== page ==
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Cervical cancer screening hits 10-year low

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Testing for cervical cancer among women in England has fallen to a 10-year low, a cancer charity said.

Despite cervical screening saving 5,000 lives every year in the UK, 20% of women are not being tested.

The charity said many feel the screening is not necessary or relevant to them, while others are unaware of the causes, symptoms and ways to prevent the cancer.

Some women miss or delay tests because of work commitments, while others book time off work because they are too embarrassed to discuss it with their bosses.

Jo’s Cervical Cancer Trust - the UK’s only dedicated cervical cancer charity - is urging more women to attend screenings.

Robert Music, the trust’s director, said: “Every day eight women are diagnosed with cervical cancer and three lives are lost to the disease. Cervical screening can help reduce these numbers.

“The screening programme saves 5,000 lives each year in the UK yet 20% of women are not attending their cervical screening test. The more we can do to stress the importance of this life-saving test the better.

“With such a worrying decline in numbers our campaign is also targeting key cities where uptake is below the national average.

“Adverts urging eligible women to get screened will adorn buses across London, Birmingham, Cardiff, Glasgow and Manchester, reaching a potential 5.5 million people.”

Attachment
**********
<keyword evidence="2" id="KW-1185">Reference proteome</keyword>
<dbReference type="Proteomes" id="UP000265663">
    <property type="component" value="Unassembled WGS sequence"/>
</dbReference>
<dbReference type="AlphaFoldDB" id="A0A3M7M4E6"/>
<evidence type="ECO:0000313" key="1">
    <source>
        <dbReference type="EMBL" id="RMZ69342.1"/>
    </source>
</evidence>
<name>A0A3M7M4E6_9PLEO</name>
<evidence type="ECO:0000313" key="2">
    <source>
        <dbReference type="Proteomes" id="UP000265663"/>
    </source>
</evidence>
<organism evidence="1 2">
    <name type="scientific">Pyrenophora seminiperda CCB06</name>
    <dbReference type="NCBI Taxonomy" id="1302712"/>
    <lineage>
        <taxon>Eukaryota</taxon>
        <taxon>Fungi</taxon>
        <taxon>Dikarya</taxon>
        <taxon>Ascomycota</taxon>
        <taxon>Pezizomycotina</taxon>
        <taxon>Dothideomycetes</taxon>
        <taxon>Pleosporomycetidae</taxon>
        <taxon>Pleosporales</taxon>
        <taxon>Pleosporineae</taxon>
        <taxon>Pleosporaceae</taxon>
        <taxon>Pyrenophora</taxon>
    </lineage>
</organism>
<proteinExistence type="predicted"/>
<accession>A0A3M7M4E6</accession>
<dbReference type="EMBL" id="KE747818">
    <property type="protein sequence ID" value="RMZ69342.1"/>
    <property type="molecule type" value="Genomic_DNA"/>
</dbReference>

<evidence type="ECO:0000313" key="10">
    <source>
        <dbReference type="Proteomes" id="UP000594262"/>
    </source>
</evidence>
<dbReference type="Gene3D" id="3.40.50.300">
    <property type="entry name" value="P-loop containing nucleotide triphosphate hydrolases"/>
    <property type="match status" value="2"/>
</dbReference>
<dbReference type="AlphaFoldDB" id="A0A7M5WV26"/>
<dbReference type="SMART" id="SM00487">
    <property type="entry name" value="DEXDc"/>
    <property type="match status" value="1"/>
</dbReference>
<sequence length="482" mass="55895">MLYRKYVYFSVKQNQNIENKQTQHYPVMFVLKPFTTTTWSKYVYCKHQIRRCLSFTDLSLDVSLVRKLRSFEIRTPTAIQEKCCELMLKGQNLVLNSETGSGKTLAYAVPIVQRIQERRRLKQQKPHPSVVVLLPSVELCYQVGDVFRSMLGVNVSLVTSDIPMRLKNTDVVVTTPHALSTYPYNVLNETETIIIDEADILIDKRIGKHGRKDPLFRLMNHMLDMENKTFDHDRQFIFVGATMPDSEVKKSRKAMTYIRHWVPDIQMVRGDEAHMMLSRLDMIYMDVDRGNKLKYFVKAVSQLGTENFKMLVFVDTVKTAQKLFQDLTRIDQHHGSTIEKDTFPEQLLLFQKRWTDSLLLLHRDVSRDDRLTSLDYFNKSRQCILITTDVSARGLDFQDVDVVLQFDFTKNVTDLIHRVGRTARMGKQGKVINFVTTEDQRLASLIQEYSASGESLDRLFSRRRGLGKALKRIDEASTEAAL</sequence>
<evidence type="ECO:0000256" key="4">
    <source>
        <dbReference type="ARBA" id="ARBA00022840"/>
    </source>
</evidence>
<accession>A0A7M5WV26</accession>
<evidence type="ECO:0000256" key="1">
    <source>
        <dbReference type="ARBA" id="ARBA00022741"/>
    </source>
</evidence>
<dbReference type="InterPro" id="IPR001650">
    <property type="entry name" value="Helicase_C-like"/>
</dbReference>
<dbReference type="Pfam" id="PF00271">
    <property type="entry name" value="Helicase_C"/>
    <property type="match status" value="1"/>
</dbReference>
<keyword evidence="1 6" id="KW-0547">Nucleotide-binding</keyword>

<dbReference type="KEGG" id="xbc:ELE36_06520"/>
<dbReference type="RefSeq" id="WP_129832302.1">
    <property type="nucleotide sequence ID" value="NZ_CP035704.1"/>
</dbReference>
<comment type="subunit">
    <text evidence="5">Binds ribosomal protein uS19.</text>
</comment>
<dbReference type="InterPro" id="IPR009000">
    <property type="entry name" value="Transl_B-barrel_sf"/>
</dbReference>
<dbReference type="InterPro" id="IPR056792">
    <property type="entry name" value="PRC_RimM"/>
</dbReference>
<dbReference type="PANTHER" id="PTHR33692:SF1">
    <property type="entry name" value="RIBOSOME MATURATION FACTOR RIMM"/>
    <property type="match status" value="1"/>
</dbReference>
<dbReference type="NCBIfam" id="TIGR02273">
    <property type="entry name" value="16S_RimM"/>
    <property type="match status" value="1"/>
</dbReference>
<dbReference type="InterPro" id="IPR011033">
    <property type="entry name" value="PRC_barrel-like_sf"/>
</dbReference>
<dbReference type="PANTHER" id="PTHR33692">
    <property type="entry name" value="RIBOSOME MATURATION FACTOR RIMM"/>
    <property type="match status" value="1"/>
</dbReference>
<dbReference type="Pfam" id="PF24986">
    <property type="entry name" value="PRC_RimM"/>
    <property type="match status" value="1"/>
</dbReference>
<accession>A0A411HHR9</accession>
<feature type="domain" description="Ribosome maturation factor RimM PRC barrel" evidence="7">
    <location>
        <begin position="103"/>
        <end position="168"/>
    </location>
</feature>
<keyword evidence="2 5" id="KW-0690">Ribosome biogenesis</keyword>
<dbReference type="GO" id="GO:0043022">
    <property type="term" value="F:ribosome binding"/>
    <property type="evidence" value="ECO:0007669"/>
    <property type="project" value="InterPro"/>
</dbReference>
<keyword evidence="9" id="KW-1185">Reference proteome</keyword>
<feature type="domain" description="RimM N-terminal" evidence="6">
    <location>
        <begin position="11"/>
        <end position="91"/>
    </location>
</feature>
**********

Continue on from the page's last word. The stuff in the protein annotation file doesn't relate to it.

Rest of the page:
Over the last decade the number of women being tested for the cancer has fallen, despite a dramatic rise in 2009 following the death of Big Brother star Jade Goody from the disease.

The “Jade Goody effect” saw more than 400,000 women in England tested for cervical cancer between mid-2008 and mid-2009.

It said a poll, carried out by YouGov, showed that since then numbers have declined.

Now fewer than 80% of women take up the screening - more than one in five women between the ages of 25 and 64 and one in three under 35 are not being tested.

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Readers' comments (1)

  • According to Cancer UK approx 7500 women die each year from bowel cancer. According to Cancer UK approx 1000 women a year die from cervical cancer. How many thousands of women need to be screened to save 1000? Dr Angela Raffles states that a woman has a less than 1 percent chance of having cervical cancer. If these facts are available on the internet is any wonder women are thinking that a 50 year old test is obsolete and unnessary?

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